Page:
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Breast and colon cancer Bougnoux et al (1994) made an important observation when they demonstrated an inverse relationship between ALA levels in breast tissue and risk of lymph node involvement and visceral metastases in breast cancer. This has been followed up with larger studies of similar design (Klein et al 2000, Maillard et al 2002) and one meta-analysis, all yielding comparable results (Saadatian-Elahi et al 2004). The data indicate that those women with the highest breast tissue concentrations of ALA have a relative risk of breast cancer between 0.36 and 0.39, while other FA levels fail to exhibit a statistically significant relationship. Interestingly, an epidemiological study has identified an association between low consumption of ALA in humans and increased cancer deaths in general (Dolecek 1992). Currently the only evidence from interventional studies using FSO as a chemoprotective agent is provided by animal trials, which demonstrate that dietary FSO is effective in preventing colon tumour development and malignant mammary tumours (Dwivedi et al 2005).

Prostate cancer There is much debate surrounding research into the hypothesised link between ALA and the risk of prostate cancer. Giovannucci, a prolific prostate cancer researcher, has contributed to numerous papers on this topic, deriving data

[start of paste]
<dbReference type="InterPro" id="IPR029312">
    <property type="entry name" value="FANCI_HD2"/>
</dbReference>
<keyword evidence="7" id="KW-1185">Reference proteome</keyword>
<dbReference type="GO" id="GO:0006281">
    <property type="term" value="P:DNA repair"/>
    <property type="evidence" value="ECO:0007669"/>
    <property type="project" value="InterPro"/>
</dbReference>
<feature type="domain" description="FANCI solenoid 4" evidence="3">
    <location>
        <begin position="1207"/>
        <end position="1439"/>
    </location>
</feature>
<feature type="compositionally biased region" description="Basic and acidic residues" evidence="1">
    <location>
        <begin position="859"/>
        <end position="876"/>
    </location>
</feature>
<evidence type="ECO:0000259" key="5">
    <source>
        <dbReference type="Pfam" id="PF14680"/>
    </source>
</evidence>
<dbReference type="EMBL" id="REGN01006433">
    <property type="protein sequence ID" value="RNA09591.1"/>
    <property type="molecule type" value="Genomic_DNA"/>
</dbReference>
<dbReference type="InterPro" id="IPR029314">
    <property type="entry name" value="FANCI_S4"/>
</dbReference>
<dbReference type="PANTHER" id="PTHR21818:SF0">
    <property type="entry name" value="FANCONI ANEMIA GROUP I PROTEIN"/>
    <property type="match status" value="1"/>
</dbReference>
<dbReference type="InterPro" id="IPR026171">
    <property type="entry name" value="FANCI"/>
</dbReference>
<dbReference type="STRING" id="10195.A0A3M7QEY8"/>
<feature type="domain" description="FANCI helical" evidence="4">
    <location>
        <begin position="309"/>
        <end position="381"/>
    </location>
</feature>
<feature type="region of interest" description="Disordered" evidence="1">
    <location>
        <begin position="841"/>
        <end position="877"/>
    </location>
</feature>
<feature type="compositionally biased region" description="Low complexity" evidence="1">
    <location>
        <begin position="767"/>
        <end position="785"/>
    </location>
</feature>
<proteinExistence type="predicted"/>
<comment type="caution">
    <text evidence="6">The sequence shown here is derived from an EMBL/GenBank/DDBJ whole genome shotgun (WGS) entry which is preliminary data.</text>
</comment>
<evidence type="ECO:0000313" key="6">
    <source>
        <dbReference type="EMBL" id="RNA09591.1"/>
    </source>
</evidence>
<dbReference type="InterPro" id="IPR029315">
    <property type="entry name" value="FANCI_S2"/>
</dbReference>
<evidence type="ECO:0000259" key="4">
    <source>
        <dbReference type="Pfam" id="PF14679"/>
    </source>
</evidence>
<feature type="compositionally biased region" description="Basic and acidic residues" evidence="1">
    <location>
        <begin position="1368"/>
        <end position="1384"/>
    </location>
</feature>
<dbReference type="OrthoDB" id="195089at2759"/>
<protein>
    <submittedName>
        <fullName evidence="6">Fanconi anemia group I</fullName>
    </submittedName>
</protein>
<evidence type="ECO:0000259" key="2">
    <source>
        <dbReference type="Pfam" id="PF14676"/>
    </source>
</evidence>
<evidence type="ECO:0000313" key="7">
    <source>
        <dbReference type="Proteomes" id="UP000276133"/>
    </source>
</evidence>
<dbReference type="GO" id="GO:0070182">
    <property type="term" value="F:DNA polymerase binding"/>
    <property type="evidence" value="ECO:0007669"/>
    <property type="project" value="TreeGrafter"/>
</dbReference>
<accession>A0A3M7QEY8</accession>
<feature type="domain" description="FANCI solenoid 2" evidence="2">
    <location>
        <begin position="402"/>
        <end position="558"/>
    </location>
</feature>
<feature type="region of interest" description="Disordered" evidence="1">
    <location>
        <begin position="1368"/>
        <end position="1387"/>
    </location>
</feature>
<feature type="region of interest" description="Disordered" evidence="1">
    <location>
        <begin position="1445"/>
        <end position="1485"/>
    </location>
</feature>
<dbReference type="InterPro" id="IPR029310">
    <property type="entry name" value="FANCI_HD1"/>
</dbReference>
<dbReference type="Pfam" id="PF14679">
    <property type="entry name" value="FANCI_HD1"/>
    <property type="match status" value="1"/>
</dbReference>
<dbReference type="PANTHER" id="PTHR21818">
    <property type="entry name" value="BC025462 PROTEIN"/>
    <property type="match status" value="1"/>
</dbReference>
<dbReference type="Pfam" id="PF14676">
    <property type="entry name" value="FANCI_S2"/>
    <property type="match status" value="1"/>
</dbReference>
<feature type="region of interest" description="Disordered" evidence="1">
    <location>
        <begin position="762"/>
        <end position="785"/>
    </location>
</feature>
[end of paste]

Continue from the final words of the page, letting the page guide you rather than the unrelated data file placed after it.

from large epidemiological or prospective cohort studies including The Health Professionals Follow-Up, The Physician's Health Study and the Alpha-Tocopherol, Beta-Carotene Cancer Prevention Study (Gann et al 1994, Giovannucci et al 1993, Leitzmann et al 2004, Mannisto et al 2003). The conclusions oscillate between a positive independent association between increased ALA intake and prostate cancer risk (Gann et al 1994, Giovannucci et al 1993, Leitzmann et al 2004) to no significant association (Mannisto et al 2003). Further support of ALA as a risk factor has come from a large Norwegian epidemiological study (Harvei et al 1997), a review by Astorg and a meta-analysis by Brouwer et al in 2004. Although the majority of published data appear to implicate ALA as a prostate cancer risk factor, it is worthy of note that none of the trials were interventional and many rely exclusively on food frequency questionnaires rather than independent biochemical indices of ALA. Other researchers have also presented sound arguments against this theory, such as those articulated by de Lorgeril and Salen (2004), which query the quality of evidence being considered, the exclusion of trials that demonstrated minor risk reduction with increased ALA intake (Schuurman et al 1999) and other weaknesses of the study designs. Additional criticisms include the lack of distinction in the sources of dietary ALA, with red meat, an independent risk factor for prostate cancer, being a major dietary source of ALA in some studies (Brouwer et al 2004). Until interventional trials are conducted a resolution on the matter is not possible.

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